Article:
01-01-2012, 05:09 PM
In that case, I'd recommend purchasing a ~1k and a ~5k stone (I am currently using Gesshin stones but there are numerous nice choices.) and work on getting a nicer edge on your Shuns. Some people like toothier or finer edges. You might just end up liking the Chefs' Choice edge which is fairly toothy. You might also consider getting something thin in a simple, low-sulfur, non-stainless steel. The reactivity can be a little annoying but frankly, it's worth it. Here's one to consider: http://www.japaneseknifeimports.com/kitchen-knives-by-type/gyuto/gesshin-ginga-210mm-white-2-wa-gyuto.html. That one is about 8" on the edge. You might consider something a little longer, depending on your preferences. Longer means more flatish portion to work with.

01-01-2012, 07:07 PM
For $300 you could get a really amazing knife. I'd recommend getting a gyuto first. I think most people on the boards use 240s or 270s, I think a 240 is perfect for home use, though some prefer a smaller knife. Any ideas about handles? Do you like the look of the lighter Japanese style wa handles, or do you prefer the Western style handles? Any ideas about profiles? Sounds like you might like knives with a little belly. I'd perhaps stay away from the deba for a little while until you are a little comfortable sharpening your knives perhaps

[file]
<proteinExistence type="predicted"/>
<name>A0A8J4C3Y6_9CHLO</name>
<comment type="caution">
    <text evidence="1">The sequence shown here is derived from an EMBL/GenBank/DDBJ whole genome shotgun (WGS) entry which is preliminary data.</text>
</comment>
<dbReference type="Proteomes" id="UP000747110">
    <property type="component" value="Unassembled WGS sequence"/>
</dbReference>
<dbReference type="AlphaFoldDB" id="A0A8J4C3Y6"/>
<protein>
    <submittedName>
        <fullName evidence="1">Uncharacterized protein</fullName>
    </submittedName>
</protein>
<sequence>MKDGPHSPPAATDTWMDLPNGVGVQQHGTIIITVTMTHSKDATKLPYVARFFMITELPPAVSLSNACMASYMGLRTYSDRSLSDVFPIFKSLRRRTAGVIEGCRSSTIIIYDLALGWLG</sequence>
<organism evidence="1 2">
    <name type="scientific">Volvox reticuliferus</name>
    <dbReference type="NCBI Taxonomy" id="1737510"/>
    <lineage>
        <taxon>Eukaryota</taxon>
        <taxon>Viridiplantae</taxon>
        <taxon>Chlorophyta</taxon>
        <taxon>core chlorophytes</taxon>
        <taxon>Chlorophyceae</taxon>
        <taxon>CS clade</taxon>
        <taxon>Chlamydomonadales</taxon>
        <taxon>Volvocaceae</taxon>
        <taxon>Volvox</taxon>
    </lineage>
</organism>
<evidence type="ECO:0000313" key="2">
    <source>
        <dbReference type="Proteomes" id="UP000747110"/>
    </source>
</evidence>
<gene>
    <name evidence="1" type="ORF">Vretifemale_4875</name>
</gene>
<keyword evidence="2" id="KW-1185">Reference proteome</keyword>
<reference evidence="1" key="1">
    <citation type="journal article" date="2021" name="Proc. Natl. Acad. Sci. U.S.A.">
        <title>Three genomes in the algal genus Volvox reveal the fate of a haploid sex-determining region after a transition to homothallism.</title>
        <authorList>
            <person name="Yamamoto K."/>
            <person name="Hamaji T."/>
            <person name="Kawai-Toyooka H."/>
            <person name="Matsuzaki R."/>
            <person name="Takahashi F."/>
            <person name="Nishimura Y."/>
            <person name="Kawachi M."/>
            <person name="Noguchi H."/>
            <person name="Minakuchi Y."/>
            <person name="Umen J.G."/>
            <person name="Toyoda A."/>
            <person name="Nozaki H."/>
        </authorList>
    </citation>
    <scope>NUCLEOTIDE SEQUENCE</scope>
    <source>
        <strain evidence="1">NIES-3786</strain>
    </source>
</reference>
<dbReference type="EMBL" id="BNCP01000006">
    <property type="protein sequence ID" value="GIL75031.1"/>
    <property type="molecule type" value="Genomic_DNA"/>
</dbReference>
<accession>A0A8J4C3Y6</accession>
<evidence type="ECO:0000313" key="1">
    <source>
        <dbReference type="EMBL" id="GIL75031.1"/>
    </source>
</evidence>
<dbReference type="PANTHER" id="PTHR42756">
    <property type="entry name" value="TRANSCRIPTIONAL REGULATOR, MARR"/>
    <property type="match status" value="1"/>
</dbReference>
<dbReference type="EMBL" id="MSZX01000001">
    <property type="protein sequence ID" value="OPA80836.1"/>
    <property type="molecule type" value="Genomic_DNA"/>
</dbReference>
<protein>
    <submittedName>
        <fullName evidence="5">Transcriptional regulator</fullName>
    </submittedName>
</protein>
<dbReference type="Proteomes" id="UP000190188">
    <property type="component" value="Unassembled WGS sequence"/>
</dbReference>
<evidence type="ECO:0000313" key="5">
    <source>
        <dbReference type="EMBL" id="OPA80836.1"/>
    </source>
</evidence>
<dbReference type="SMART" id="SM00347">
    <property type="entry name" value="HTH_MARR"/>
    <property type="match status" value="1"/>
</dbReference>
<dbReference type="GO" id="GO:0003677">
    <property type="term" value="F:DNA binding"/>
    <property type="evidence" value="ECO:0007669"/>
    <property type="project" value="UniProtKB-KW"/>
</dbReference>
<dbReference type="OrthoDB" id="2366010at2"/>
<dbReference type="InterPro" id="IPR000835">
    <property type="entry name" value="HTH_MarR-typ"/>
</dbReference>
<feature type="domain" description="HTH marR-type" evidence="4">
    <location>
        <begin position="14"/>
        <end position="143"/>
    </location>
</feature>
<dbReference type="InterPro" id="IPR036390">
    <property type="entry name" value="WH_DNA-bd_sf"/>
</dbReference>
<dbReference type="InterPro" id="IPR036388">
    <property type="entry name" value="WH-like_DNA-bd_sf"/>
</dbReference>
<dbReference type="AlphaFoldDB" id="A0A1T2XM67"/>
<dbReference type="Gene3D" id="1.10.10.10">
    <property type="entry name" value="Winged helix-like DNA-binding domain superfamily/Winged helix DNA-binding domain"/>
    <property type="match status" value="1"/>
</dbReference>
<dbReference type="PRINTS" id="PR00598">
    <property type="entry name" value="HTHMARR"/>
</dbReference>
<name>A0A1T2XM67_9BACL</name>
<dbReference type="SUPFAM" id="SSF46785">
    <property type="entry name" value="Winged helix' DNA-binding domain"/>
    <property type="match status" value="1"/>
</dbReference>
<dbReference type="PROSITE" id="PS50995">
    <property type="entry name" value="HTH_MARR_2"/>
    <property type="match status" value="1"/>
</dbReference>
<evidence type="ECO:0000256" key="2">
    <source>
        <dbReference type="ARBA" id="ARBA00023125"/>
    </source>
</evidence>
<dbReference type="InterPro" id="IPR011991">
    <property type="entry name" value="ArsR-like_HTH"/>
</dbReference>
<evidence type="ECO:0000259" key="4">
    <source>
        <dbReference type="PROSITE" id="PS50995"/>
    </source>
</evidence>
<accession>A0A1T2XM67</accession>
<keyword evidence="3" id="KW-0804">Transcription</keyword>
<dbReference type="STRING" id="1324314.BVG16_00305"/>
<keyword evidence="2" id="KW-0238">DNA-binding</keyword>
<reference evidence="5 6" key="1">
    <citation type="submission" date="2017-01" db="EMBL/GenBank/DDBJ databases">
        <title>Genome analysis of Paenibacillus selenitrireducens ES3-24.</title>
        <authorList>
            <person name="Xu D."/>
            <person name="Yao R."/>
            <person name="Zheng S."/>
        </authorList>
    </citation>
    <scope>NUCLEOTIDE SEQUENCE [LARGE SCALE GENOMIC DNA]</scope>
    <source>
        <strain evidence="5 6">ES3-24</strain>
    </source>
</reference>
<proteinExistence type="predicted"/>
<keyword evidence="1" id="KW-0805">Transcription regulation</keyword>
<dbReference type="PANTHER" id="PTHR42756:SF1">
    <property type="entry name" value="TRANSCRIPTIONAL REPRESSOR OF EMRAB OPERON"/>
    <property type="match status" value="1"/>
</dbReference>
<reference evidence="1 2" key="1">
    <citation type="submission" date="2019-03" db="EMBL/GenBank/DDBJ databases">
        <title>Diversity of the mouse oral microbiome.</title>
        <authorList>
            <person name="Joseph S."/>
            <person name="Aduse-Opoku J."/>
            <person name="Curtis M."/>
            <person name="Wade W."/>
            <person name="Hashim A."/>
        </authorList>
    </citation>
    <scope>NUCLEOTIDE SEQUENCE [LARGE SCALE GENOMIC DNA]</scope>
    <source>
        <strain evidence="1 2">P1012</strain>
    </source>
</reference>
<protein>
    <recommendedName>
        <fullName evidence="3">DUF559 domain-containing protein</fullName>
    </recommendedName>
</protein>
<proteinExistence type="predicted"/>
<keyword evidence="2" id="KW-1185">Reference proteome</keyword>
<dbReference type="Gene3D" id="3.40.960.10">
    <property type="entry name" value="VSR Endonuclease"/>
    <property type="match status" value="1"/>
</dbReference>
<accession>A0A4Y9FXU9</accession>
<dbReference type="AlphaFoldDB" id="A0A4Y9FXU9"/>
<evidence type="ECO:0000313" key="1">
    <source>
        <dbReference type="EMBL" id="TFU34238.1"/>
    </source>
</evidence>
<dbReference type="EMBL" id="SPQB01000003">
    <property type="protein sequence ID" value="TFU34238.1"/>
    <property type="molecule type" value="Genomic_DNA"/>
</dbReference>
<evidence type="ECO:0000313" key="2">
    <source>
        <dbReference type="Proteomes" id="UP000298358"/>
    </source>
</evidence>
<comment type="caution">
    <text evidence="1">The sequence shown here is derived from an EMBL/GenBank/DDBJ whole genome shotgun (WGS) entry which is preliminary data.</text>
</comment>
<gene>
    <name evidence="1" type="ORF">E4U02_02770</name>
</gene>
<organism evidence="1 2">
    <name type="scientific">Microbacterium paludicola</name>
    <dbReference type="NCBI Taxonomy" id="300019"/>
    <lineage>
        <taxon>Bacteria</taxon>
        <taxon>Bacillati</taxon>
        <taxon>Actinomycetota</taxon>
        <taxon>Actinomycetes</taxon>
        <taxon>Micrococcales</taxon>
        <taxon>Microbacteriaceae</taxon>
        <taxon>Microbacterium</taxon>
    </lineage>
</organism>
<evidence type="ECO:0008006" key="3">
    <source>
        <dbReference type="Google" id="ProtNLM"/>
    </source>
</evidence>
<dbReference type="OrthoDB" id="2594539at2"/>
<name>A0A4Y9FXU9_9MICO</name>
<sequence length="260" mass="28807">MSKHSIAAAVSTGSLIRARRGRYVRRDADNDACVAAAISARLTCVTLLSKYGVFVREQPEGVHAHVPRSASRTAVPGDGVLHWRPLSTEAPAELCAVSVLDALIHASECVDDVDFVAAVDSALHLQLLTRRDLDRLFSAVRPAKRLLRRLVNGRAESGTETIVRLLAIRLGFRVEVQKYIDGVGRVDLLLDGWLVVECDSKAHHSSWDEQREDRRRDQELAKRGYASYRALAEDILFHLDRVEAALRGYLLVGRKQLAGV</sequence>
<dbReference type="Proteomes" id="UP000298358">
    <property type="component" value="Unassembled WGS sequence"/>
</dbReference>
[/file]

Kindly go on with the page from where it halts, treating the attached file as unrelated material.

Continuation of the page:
Dave Martell
01-01-2012, 07:31 PM
Welcome Bill :)

01-01-2012, 08:11 PM
Thank you tk59 and Stefano. Buying stones and practicing on the Shuns is a great idea tk59. I would also like to pick up a thin, non stainless gyuto. Definitely a wa handle for lighter weight. Also less belly for learning chopping style. 240mm is perfect size for me. will check out japanese knife imports. Any other suggestions other than the geeshin while I'm looking?